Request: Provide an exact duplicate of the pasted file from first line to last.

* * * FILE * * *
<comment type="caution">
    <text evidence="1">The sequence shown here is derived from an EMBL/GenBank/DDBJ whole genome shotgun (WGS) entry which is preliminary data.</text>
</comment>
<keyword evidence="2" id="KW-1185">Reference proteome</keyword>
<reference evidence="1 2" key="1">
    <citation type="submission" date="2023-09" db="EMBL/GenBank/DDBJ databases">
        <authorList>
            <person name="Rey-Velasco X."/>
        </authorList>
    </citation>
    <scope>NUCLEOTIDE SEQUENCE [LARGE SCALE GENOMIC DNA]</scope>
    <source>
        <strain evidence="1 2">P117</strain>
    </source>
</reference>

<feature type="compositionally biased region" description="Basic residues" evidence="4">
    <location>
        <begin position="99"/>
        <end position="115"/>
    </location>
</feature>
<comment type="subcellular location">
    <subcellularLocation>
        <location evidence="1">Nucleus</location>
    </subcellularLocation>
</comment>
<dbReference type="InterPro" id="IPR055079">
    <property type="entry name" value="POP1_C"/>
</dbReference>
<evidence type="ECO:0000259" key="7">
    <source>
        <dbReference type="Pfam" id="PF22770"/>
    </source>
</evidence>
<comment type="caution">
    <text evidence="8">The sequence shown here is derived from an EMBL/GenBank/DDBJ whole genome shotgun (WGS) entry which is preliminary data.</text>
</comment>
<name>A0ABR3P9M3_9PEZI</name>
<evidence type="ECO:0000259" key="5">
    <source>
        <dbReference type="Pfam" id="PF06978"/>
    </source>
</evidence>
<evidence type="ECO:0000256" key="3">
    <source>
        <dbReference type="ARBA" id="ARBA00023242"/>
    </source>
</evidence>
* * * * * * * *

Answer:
<comment type="caution">
    <text evidence="1">The sequence shown here is derived from an EMBL/GenBank/DDBJ whole genome shotgun (WGS) entry which is preliminary data.</text>
</comment>
<keyword evidence="2" id="KW-1185">Reference proteome</keyword>
<reference evidence="1 2" key="1">
    <citation type="submission" date="2023-09" db="EMBL/GenBank/DDBJ databases">
        <authorList>
            <person name="Rey-Velasco X."/>
        </authorList>
    </citation>
    <scope>NUCLEOTIDE SEQUENCE [LARGE SCALE GENOMIC DNA]</scope>
    <source>
        <strain evidence="1 2">P117</strain>
    </source>
</reference>

<feature type="compositionally biased region" description="Basic residues" evidence="4">
    <location>
        <begin position="99"/>
        <end position="115"/>
    </location>
</feature>
<comment type="subcellular location">
    <subcellularLocation>
        <location evidence="1">Nucleus</location>
    </subcellularLocation>
</comment>
<dbReference type="InterPro" id="IPR055079">
    <property type="entry name" value="POP1_C"/>
</dbReference>
<evidence type="ECO:0000259" key="7">
    <source>
        <dbReference type="Pfam" id="PF22770"/>
    </source>
</evidence>
<comment type="caution">
    <text evidence="8">The sequence shown here is derived from an EMBL/GenBank/DDBJ whole genome shotgun (WGS) entry which is preliminary data.</text>
</comment>
<name>A0ABR3P9M3_9PEZI</name>
<evidence type="ECO:0000259" key="5">
    <source>
        <dbReference type="Pfam" id="PF06978"/>
    </source>
</evidence>
<evidence type="ECO:0000256" key="3">
    <source>
        <dbReference type="ARBA" id="ARBA00023242"/>
    </source>
</evidence>